Can a Health Professional be your Attorney under your Enduring Power of Attorney?
25 June, 2020Estate Planning, Estate Administration and Disputes, Trusts and SuperannuationPower of Attorney
People can form close relationships with their doctors and other health professionals, especially after years of trusted advice. This can, on occasion, lead to someone requesting that their doctor or other health professional act as their Attorney under an Enduring Power of Attorney (‘EPOA’). However, it is important to note that even if a doctor or health professional agrees to this arrangement, they may not be considered a valid Attorney and may therefore not be able to act on a person’s behalf.
Power of Attorney Act
The Powers of Attorney Act 1998 (Qld) (‘the Act’) prohibits a person’s health provider from acting as an attorney for them. A health provider is defined as a person who provides health care in the practice of a profession or the ordinary course of business (the specific example of a dentist is offered in the Act).
Health care is further elaborated on as the care or treatment of, or a service or a procedure for, the person making the EPOA (‘the Principal’) in order to diagnose, maintain, or treat their physical or mental condition, which is carried out by, or under the direction or supervision of, a health provider. This definition includes the withholding or withdrawal of a life-sustaining measure for the Principal, if the commencement or continuation of the measure would be inconsistent with good medical practice. There is no clear definition for ‘health provider’, although the QCAT case of MDC  QCAT 338 classified a practice manager of a GP medical centre as a ‘health provider’ for the purposes of the Act and thus ineligible to act as an Attorney under an Enduring Power of Attorney. This suggests that the net for who is considered to provide health care is quite wide.
However, it is important to note that the Act states that health care does not include first aid, a non-intrusive examination for diagnostic purposes, the administration of a non-prescription, ordinarily self-administered pharmaceutical drug for the drug’s recommended purpose and at the recommended dosage or psycho-surgery.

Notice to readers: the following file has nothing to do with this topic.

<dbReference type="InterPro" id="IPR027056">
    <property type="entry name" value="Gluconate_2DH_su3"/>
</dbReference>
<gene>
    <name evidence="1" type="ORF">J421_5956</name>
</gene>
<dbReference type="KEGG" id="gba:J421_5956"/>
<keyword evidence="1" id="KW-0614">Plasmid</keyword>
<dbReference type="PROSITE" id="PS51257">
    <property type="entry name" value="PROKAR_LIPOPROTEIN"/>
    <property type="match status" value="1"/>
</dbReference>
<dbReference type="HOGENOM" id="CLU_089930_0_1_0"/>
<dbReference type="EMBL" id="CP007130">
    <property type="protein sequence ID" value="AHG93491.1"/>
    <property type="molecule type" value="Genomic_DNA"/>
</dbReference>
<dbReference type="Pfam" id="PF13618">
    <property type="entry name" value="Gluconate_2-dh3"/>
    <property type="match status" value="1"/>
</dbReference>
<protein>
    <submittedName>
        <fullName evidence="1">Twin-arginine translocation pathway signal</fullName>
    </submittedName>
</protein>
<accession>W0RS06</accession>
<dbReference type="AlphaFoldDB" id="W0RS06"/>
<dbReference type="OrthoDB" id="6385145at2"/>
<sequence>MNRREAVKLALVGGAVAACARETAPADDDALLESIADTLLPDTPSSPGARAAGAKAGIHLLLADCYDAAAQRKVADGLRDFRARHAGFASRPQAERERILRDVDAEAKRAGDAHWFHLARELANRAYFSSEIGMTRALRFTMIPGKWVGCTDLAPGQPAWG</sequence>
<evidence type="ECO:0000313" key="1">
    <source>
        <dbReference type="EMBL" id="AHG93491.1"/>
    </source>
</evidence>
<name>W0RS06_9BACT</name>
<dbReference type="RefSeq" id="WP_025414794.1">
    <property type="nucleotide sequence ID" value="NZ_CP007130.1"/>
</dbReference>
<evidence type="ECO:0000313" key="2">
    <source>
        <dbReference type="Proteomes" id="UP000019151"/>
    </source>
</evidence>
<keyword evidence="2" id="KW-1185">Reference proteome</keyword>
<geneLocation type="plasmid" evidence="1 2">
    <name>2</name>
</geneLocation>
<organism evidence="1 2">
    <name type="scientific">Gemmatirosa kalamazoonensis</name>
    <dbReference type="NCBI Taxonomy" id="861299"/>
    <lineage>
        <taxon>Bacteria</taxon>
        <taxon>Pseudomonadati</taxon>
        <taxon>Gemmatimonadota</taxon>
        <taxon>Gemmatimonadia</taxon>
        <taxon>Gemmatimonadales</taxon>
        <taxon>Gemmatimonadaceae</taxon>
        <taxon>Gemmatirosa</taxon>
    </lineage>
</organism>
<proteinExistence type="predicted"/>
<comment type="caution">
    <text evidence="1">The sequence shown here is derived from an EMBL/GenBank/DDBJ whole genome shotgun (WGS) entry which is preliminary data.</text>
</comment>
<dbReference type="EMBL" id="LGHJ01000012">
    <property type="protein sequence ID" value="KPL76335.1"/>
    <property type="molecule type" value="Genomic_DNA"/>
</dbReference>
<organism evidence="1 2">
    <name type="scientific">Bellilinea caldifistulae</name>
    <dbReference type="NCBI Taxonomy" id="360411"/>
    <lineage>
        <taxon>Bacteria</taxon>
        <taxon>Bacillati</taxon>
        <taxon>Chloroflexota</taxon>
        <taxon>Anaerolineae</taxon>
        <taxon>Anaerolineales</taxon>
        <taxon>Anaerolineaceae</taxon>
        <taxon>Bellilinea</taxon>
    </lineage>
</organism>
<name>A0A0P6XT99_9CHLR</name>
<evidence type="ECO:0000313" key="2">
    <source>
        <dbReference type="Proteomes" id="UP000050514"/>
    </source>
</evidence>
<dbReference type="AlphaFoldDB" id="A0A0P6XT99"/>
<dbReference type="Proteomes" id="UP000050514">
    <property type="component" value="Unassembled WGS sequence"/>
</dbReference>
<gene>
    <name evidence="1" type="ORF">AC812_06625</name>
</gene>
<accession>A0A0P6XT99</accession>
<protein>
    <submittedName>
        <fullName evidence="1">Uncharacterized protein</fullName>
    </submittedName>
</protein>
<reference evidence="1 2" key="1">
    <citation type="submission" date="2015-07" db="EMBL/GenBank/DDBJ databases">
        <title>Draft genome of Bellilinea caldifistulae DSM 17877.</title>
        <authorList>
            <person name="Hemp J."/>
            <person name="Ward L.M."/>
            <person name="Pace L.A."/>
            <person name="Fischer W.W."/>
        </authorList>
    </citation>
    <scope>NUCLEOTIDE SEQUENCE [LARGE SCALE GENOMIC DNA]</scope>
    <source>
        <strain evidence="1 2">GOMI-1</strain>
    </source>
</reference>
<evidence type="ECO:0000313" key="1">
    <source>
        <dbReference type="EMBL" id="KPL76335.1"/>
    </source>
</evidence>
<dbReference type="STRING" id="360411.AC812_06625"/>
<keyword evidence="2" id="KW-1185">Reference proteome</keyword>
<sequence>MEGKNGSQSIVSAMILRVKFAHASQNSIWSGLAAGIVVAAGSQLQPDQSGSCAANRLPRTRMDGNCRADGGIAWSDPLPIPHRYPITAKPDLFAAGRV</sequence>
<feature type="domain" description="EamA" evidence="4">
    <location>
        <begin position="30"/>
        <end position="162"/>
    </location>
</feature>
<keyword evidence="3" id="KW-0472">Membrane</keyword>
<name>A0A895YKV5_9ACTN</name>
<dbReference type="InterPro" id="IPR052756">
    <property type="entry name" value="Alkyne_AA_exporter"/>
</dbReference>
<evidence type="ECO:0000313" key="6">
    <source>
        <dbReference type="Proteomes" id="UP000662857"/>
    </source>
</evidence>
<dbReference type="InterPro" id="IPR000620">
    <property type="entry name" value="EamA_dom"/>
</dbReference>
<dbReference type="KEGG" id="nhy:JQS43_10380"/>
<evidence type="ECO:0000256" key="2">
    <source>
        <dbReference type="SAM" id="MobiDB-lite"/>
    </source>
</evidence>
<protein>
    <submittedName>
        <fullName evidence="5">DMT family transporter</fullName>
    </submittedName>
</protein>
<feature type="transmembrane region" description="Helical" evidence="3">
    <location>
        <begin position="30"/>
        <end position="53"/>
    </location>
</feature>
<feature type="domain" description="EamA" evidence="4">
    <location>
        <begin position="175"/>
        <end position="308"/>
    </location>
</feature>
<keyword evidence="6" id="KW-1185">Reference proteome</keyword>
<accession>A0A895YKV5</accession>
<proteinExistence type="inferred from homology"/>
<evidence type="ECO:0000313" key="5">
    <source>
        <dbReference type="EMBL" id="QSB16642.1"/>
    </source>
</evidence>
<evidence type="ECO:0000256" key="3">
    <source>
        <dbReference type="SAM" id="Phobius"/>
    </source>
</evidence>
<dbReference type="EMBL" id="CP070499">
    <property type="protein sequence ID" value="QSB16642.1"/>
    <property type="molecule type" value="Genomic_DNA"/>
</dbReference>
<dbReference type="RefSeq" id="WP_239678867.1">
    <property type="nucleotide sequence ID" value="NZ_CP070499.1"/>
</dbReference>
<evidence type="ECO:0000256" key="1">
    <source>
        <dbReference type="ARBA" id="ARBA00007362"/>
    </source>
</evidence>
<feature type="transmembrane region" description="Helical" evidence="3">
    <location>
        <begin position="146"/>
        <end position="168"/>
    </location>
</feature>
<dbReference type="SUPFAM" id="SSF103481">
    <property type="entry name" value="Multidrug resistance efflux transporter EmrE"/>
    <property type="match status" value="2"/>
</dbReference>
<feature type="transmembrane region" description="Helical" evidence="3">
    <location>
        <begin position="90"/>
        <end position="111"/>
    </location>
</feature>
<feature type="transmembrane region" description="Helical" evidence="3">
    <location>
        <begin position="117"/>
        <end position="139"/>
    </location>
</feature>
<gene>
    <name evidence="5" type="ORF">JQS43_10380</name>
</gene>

There is some limited guidance in other legislation regarding who is classified as a ‘health provider’. For example, the Health Ombudsman Act 2013 (Qld) provides that a health service provider is an individual who provides a service that maintains, improves, restores or manages people’s health and well-being, as well as any service prescribed under a regulation to be a health service (per sections 7-8). The Health Ombudsman Act also refers to the Health Practitioner Regulation National Law (Queensland) 2009 for further definitions of health services.
The Health Practitioner Regulation National Law (Queensland) in section 5 states that health service includes services that are provided by registered health practitioners (defined as individuals who practice a health profession). The list of professions defined as ‘health professions’ is very wide and includes Aboriginal and Torres Strait Islander health practice, Chinese medicine, chiropractic, dental (including the profession of a dentist, dental therapist, dental hygienist, dental prosthetist and oral health therapist), medical, medical radiation practice, midwifery, nursing, occupational therapy, optometry, osteopathy, para-medicine, pharmacy, physiotherapy, podiatry and psychology.
Interestingly, a dentist (the only listed example in the Act of a health provider that is specifically barred from acting as an attorney) is considered a registered health practitioner and therefore health service provider as well. As such, it may be reasonable to assume that the above list of professions may also be restricted from acting as a patient’s Attorney.
It is also important to note that a health professional may also be subject to a code of conduct prescribed by their regulating body, which may have rules that could potentially bar them from acting as an attorney under an EPOA for a patient. Accepting such an appointment may open a health professional up to disciplinary proceedings, especially if a person’s EPOA is later disputed.
If you have are considering appointing a health professional as your attorney under your EPOA, or if you are interested in putting in place an EPOA, the experienced team at Bell Legal Group can discuss your wishes with you and advise and assist you in putting in place an appropriate EPOA.
For further information and assistance on any estate planning or estate administration matter, please contact a member of our experienced team at Bell Legal Group on (07) 5597 3366 or email email@example.com.
This publication was prepared by Josephine Vernon, solicitor. It is for information only and is not legal advice.